Tips for Coping when Home Educating and Self Isolating

Tips for Coping when Home Educating and Self Isolating

This week, parents across the world will be waking up faced with the prospect of home education for the very first time. We’re ahead of the curve as we have been self isolating here for nearly a week now, so I wanted to share some of the things that have worked for me in these last few days.

How to Cope Self Educating your Children

This seems so daunting the first time you start to think about it. I’ve never taught anything, I have no education in teaching, I didn’t even really know where to start. I started by asking their teacher what they are currently working on and that gave me a guide. I then looked for free resources, there are loads out there, but Twinkl in particular has been superb. But so many places have released free resources, a lot of schools have released home learning packs too. The big thing is I have found is that you really do need a printer at home at the moment to print everything off.

Remember, it doesn’t have to be perfect. You cannot replicate what they are doing in school, but it doesn’t mean you can’t teach them something. You don’t have to stick to a rigid timetable and screen time when you need it is totally ok. I have also been trying to focus on enjoying the extra I am getting with my children. I usually love the summer holidays, and although that is about seeing friends and the adventures we have, I am trying to refocus my mind to the adventures and things we can do together at home instead.

Plan Ahead and Follow Your Children’s Lead

I have a little notebook and I am jotting down different ideas to keep me going and as they occur to me. Then each night for the next day I work out what we’re going to do the next day. I write out a rough plan and print off anything we will need ready. I didn’t do this at first, but then it just led to me feeling stressed and flapping when they asked what we should do next.

I actually find that the children’s natural curiosity is sparking off ideas of where we could go next. For example, last week we have learnt about the seasons and day and night. This has sparked lots of questions about the moon, so it has led me to plan lessons about the moon and phases of the moon for this week.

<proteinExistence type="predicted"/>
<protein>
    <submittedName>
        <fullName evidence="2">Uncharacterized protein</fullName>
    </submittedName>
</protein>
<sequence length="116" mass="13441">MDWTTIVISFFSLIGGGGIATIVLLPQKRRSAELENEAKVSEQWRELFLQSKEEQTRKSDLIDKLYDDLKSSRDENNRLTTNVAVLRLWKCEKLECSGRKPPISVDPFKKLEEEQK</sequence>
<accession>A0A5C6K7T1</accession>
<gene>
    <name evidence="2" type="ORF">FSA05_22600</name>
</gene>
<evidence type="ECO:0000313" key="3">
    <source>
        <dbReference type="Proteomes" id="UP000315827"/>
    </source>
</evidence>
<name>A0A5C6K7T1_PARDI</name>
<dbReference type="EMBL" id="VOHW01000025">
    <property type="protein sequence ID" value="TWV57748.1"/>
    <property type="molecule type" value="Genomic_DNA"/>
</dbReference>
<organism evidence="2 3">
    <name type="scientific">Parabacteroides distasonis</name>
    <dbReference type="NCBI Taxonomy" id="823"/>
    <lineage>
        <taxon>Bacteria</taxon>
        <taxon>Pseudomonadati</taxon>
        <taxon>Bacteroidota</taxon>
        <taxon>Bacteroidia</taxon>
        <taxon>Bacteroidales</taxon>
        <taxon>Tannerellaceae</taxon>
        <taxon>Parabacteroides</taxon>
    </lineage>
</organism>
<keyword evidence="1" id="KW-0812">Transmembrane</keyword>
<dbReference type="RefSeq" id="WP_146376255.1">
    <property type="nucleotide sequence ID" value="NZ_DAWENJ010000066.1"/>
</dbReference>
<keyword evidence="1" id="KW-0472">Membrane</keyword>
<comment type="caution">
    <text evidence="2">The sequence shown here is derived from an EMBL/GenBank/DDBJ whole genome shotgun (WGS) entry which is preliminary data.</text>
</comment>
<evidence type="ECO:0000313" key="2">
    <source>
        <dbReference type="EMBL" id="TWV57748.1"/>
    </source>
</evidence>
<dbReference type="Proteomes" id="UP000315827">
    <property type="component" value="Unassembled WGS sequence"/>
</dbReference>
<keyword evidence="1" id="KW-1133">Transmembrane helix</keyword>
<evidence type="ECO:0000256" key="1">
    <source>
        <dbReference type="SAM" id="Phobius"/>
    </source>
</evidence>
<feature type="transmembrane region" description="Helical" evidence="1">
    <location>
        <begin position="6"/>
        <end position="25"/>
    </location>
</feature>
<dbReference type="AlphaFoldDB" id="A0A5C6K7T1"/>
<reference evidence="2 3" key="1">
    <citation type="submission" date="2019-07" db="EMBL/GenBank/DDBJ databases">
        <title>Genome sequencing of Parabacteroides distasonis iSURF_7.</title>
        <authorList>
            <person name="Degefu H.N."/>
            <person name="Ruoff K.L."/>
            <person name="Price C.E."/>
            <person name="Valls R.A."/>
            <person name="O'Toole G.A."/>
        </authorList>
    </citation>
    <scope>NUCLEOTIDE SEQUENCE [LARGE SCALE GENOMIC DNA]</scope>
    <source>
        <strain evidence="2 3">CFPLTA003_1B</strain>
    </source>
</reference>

Start Collecting Junk

The empty cereal packets, egg cartons and dare I say it toilet rolls, keep them in a bag or box somewhere and then each week use them to create something. For example last week as it was the first day of spring, the children made a spring garden out of items we were just going to chuck in the recycling. What I have enjoyed about this time away from formal education is the extra time it is giving for me children to be creative and they have thrived on it too.

How to Manage your own Workload

This so far has been the hardest one for me. The children need my attention, they ask questions and even when you set them a task and think they will be at it for a good 40 minutes to an hour, as soon as you start something another question arises.

It has totally been a learning process on this one. Set aside time that is just for them. Doing activities with them and teaching them. But also plan activities that they can do on their own, sit down with your laptop and work while they do this. Last week things that helped me get some work done were – putting children’s yoga on the TV usually about half an hour. Putting on a documentary related to the subject you are teaching. Don’t be afraid of tech time, there are some great educational apps. Play time in the garden if it’s dry, sit where you can keep an eye on them.

All of these helped me balance work and teaching last week. I will be honest and say though that I did have to work most evenings too, but it was doable.

Stay Connected to People

It can be lonely. You’re worried about your extended family members and friends. The children miss their friends and don’t really understand why they can’t see them. Use the phone, use FaceTime, What’s App, Skype. Whatever works for you and touch base with people regularly. It will make you feel more grounded and connected. Let the children call and chat to their friends as well.